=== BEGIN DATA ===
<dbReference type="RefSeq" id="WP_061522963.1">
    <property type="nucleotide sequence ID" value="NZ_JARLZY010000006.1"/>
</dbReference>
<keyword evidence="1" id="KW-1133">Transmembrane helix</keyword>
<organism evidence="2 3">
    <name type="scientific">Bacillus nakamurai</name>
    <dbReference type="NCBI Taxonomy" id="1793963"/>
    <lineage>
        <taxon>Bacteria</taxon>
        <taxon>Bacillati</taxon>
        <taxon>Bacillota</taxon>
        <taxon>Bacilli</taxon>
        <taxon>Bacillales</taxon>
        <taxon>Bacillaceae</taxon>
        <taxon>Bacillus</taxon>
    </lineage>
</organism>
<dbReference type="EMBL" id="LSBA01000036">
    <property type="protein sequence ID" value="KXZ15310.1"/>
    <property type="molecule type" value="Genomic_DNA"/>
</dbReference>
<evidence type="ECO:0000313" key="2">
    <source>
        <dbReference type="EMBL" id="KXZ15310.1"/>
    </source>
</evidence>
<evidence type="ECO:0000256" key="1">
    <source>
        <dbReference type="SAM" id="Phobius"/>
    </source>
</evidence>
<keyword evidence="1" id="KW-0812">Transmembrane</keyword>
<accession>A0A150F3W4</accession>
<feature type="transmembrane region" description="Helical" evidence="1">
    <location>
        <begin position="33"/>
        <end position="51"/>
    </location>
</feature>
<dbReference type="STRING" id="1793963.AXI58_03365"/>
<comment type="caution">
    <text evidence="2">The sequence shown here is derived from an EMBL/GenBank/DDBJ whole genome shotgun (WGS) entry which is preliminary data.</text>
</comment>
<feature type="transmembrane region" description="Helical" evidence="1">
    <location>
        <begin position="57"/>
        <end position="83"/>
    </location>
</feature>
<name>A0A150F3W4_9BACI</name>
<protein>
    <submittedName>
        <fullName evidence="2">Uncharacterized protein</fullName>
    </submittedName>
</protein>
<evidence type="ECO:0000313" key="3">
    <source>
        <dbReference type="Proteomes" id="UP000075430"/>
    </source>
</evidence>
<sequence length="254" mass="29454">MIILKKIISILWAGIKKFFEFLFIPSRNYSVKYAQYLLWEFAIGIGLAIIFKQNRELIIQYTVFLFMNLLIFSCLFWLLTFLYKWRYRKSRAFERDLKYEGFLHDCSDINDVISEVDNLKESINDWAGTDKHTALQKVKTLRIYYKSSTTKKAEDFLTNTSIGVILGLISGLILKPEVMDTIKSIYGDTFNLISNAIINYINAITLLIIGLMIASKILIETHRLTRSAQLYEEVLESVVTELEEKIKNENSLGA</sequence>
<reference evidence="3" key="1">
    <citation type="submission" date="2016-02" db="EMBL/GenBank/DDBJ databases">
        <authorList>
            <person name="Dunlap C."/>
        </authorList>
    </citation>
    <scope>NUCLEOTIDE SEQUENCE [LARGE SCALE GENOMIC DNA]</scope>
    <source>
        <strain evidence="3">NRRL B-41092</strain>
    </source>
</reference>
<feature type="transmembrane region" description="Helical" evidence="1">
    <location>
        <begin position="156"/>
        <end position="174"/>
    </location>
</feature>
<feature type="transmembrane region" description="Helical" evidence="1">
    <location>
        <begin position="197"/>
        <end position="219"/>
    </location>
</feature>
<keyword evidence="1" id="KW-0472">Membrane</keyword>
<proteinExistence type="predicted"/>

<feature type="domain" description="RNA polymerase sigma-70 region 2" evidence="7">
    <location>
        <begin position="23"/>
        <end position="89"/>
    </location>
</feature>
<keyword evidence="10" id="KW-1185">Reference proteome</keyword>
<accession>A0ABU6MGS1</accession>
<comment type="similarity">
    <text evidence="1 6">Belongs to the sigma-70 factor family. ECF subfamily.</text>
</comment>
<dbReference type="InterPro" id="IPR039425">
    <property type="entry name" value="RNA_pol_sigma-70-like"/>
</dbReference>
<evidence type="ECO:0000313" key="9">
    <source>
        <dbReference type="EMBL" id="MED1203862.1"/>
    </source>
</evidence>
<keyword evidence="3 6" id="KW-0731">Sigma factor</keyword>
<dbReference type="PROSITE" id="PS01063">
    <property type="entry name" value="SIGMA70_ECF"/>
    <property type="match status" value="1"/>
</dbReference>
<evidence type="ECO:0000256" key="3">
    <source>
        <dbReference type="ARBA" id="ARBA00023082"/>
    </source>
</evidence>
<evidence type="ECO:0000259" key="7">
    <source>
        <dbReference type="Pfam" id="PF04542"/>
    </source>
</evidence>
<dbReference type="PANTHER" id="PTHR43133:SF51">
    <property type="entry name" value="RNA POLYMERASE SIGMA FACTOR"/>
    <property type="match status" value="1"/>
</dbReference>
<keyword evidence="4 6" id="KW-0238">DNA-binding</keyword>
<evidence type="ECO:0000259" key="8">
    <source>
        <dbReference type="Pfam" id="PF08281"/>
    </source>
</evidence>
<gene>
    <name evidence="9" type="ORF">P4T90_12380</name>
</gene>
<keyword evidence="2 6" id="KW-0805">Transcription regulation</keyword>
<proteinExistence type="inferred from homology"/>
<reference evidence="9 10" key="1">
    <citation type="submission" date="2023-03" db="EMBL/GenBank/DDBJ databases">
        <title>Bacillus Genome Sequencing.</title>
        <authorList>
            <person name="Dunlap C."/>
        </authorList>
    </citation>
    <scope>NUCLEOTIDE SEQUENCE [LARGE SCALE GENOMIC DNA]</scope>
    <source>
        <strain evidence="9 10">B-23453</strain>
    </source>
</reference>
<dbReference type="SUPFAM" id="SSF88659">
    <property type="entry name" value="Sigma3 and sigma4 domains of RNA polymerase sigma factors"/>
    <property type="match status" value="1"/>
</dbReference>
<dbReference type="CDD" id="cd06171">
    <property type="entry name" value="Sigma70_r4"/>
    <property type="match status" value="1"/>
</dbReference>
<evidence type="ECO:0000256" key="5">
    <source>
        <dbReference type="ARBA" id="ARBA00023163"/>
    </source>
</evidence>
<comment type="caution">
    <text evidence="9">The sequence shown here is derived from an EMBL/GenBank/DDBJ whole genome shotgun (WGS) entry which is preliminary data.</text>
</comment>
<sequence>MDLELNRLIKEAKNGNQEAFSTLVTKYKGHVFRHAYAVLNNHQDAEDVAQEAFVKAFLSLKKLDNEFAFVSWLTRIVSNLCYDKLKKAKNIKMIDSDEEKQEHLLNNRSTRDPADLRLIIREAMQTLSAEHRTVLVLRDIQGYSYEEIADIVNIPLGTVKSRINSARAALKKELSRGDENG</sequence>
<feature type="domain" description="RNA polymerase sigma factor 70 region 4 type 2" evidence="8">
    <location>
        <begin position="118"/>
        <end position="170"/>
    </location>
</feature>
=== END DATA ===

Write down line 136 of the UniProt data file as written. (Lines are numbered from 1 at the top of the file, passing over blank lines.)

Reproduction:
<reference evidence="9 10" key="1">